The “Internet of School Things” comes to the UK to teach kids the power of data

OK class, quiet down. Once upon a time, British schools taught serious computing skills through the BBC Micro program. Things went downhill in the last decade or so, with computer lessons being little more than glorified Word(s msft) tutorials, but they’ve picked up again in the last couple of years thanks to the Raspberry Pi. And now, pupils at 8 UK schools will get to train up on a crucial new trend: the internet of things.
The £800,000 ($1.25 million) “Internet of School Things” project was announced early on Wednesday (British time). It’s being run by a consortium called DISTANCE, which includes the educational sensor company ScienceScope, LogMeIn(s logm)’s Xively internet of things (IoT) platform, Intel(s intc), various universities and others.
The idea is not only to teach kids about the potential of connected everyday devices, but to use such devices to bring other subjects to life. The children will collect data in the areas of transport, energy, weather and health, and DISTANCE will develop new apps and visualizations to make use of that data.
ScienceScope chief David Crellin told me British schools have been using dataloggers for educational purposes since the 1970s, but the IoT approach would see this activity stepped up:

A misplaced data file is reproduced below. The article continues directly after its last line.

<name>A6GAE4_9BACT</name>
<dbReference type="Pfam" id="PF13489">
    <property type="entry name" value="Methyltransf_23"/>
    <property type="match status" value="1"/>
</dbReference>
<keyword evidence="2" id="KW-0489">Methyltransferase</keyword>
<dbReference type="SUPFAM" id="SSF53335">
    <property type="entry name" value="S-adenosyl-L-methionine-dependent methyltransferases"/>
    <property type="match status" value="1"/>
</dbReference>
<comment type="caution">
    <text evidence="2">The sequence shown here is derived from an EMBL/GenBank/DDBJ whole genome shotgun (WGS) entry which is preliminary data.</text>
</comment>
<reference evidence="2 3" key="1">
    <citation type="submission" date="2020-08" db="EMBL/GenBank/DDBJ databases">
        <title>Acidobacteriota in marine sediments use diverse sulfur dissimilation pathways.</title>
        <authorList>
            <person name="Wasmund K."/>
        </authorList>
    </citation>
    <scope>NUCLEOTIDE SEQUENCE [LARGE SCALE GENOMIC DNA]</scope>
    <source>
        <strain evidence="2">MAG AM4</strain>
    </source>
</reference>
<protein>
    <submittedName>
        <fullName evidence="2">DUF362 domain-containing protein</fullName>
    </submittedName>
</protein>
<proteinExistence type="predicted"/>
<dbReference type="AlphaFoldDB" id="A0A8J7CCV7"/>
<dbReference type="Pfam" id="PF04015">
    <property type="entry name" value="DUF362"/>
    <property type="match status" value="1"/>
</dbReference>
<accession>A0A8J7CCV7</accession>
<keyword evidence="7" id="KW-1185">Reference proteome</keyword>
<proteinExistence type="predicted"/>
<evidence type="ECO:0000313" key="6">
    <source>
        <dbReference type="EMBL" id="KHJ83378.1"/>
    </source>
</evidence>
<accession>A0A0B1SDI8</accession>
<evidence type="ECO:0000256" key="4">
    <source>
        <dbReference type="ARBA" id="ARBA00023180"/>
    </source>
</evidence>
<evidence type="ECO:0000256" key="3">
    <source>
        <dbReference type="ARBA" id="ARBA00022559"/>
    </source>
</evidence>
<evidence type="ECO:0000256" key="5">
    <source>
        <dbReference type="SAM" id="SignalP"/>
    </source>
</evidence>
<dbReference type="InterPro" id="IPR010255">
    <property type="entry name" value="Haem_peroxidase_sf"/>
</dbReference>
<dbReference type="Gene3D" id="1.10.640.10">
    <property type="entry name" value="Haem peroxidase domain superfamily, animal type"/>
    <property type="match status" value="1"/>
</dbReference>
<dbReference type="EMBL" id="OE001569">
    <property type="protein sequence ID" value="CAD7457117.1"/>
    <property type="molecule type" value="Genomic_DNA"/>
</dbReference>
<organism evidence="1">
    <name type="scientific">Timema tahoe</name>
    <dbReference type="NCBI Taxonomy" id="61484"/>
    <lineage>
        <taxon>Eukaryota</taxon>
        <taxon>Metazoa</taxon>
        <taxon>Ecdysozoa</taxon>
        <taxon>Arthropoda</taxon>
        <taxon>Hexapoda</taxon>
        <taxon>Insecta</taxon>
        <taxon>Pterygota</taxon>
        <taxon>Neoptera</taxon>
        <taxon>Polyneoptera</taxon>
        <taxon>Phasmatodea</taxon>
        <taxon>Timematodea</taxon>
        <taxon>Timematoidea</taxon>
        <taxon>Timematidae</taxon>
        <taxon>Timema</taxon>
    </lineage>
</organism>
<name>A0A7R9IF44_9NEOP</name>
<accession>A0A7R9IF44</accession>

“Schools will be doing rafts of experiments demonstrating how the world works from an educational point of view. If you get light levels from across the country, you can see how the sun rises at different times in different places. It’s partly about making live data available to teachers and students, so they can see something happening now in different locations.
“This is bringing education right up to date in terms of the way in which the world does now change very rapidly.”

This will be a one-year trial, but the intention is to develop resources that can be rolled out across UK schools afterwards. The consortium also hopes more UK businesses will join in the fun, working with schools on new IoT technologies.
It all sounds like a fun and useful way to prepare students for the evolving, data-centric tech landscape. Ultimately, the internet of things is all about telling us more about the world around us, so its application in the educational sphere is something of a no-brainer.